In separate instances on either side of the Atlantic Ocean, primary ticketing giant Ticketmaster has found its fee structure questioned for potentially being excessive.
Published reports coming out of the U.K. stress that there are concerns among about 40 Members of Parliament (MPs) that Ticketmaster is not completely forthcoming with consumers about the fees the company charges on tickets, particularly for the theatre and opera. A motion has been filed in the House of Commons that would ask the company to more clearly advertise the fee structure, because some MPs said some customers complained of not being aware some of the fees Ticketmaster charges.
Separately, some theaters in the Minneapolis-St. Paul region in Minnesota are reportedly balking at a move by discount ticketer TC Tix to merge with Ticketmaster. TC Tix sells discount theater tickets to shows in the Twin Cities area, and some theaters have voiced concerns that Ticketmaster’s fees may lead to higher ticket prices.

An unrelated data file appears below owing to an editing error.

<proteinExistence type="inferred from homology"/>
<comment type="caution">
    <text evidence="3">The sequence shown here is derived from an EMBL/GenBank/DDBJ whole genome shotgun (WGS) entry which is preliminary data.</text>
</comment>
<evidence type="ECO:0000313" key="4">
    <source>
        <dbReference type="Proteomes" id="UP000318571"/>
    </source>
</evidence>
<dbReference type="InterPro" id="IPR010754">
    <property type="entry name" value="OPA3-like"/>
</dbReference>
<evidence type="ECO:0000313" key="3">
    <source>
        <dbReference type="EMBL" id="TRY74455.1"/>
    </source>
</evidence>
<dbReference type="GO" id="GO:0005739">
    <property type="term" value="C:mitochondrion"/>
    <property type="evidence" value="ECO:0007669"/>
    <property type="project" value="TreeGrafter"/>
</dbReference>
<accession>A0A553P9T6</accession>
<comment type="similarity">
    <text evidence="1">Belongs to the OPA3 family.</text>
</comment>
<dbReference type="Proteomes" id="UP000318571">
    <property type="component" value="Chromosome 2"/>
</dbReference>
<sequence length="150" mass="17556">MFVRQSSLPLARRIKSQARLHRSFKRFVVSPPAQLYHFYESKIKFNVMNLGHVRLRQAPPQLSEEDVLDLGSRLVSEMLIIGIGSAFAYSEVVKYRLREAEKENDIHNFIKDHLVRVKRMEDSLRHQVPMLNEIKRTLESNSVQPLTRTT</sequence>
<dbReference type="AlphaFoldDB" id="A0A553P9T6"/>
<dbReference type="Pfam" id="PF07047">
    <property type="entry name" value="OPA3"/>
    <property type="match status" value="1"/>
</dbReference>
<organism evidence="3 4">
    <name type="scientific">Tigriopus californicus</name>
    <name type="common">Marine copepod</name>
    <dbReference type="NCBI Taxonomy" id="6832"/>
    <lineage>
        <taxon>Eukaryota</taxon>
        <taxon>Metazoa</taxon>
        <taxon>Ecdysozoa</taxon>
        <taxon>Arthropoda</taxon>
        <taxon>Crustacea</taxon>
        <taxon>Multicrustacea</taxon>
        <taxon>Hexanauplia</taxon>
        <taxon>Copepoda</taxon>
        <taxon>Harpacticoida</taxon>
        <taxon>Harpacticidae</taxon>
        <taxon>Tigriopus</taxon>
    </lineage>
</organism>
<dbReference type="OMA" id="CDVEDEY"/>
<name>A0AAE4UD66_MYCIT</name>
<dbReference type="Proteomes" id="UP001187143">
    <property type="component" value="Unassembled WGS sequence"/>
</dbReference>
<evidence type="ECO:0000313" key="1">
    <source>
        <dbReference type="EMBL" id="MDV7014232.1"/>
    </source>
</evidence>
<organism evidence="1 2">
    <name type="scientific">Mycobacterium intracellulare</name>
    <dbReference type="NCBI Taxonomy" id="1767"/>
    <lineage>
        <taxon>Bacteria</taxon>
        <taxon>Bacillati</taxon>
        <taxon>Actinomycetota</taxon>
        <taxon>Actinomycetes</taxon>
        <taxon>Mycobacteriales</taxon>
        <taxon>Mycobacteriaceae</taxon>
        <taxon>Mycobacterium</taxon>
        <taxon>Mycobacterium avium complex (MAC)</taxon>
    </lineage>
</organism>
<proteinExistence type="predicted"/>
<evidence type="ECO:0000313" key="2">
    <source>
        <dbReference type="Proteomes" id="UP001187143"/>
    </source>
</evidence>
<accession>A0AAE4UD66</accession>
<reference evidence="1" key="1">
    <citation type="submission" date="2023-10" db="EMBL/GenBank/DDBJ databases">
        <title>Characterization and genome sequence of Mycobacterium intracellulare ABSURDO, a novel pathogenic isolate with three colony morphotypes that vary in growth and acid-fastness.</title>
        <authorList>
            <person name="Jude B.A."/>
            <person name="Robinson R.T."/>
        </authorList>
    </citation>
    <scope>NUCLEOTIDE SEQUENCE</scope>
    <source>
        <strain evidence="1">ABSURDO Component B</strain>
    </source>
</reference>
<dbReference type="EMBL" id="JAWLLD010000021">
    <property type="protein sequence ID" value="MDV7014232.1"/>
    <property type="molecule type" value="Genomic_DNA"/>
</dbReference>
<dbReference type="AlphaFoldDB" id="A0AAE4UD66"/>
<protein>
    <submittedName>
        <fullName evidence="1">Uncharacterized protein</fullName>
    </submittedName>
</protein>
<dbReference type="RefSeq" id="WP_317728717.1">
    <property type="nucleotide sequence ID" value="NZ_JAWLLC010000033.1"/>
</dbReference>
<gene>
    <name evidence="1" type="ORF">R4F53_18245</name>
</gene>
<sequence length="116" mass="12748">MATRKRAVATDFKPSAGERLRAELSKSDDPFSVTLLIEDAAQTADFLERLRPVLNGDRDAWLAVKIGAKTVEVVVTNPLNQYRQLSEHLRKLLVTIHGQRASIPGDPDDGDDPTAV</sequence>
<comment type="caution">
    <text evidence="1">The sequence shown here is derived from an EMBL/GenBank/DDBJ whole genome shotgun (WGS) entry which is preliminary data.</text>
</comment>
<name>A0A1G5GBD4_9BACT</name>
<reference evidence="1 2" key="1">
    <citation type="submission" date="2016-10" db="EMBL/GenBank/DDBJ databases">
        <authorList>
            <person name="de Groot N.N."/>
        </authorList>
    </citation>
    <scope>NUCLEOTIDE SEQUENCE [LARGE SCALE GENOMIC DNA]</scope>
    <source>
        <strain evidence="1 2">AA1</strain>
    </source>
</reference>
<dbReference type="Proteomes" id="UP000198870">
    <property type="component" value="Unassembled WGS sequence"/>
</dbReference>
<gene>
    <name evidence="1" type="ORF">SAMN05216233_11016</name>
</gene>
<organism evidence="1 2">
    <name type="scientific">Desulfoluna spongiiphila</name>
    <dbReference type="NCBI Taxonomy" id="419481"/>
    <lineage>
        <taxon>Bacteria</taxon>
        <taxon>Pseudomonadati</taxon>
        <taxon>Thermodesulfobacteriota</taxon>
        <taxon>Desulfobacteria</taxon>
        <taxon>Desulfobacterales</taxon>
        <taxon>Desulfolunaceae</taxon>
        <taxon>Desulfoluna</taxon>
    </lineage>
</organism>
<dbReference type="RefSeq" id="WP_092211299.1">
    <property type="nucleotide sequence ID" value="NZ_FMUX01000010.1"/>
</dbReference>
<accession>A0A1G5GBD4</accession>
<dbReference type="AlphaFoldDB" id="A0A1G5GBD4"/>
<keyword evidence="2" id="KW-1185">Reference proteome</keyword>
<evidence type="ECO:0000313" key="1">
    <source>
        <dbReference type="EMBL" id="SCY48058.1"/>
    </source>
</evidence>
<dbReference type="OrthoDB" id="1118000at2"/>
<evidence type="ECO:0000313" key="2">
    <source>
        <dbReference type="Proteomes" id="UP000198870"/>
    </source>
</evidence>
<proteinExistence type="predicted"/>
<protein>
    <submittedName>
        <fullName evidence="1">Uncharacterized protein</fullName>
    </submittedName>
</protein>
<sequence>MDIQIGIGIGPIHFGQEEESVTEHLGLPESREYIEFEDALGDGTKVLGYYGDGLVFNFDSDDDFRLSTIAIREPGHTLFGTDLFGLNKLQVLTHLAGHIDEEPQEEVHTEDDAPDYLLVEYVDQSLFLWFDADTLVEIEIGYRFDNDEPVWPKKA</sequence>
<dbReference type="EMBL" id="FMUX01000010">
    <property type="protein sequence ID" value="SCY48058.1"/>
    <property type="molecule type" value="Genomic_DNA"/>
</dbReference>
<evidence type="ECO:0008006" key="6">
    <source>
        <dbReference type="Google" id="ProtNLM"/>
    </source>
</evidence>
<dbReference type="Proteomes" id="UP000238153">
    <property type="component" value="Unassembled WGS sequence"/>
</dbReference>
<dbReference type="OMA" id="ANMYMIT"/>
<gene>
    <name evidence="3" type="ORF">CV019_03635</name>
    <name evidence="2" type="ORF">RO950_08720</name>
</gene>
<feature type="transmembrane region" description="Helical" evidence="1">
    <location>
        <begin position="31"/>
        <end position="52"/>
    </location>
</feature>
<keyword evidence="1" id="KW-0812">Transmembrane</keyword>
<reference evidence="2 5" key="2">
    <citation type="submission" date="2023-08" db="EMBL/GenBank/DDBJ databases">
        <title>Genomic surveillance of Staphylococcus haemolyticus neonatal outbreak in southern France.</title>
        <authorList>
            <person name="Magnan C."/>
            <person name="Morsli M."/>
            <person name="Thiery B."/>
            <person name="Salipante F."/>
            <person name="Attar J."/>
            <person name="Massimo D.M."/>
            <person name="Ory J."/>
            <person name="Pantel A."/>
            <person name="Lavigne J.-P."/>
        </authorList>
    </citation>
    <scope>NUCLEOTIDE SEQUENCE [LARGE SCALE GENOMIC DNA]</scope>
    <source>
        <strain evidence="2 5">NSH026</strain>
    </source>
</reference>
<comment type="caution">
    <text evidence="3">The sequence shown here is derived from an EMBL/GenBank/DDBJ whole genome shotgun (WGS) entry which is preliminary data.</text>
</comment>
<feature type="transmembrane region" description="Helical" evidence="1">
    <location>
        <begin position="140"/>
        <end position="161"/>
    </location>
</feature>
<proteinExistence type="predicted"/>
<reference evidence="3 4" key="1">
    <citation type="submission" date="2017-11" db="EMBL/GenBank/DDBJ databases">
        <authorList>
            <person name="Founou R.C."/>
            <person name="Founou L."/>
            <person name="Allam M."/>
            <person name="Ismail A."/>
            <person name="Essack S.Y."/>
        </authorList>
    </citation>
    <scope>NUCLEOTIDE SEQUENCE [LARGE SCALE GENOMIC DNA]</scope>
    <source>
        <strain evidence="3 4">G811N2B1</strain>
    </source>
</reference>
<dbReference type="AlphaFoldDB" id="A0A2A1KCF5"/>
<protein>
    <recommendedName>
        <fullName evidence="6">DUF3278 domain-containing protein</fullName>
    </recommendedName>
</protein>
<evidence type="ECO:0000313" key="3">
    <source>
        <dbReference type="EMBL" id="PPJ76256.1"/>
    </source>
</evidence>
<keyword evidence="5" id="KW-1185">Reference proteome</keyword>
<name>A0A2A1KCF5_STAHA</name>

Ticketmaster vehemently denies that its fee structure in the U.K. is misleading, and separately does not believe its alliance with TC Tix will lead to higher ticket prices.
“Any fees associated with the purchase of a ticket from Ticketmaster are clearly visible to the consumer prior to their acceptance,” Chris Edmonds, managing director of Ticketmaster UK was reported telling the publication The Stage. “Likewise, in many cases Ticketmaster is one of a number of agents selling an allocation of tickets for a theatre or show. Here, the consumer has the choice to shop around or buy tickets direct from the venue box office where booking fees are not applied.”
In Minnesota, Ticketmaster reportedly said that fees will vary per ticket, but that many tickets will not carry extra fees, according to the Star-Tribune newspaper. TC Tix, which specializes in same-day, box office discount ticket sales, hooked up with Ticketmaster in part because it has seen its sales drop in recent years as more consumers turned to the internet to buy tickets, especially after Minnesota repealed its anti-scalping laws.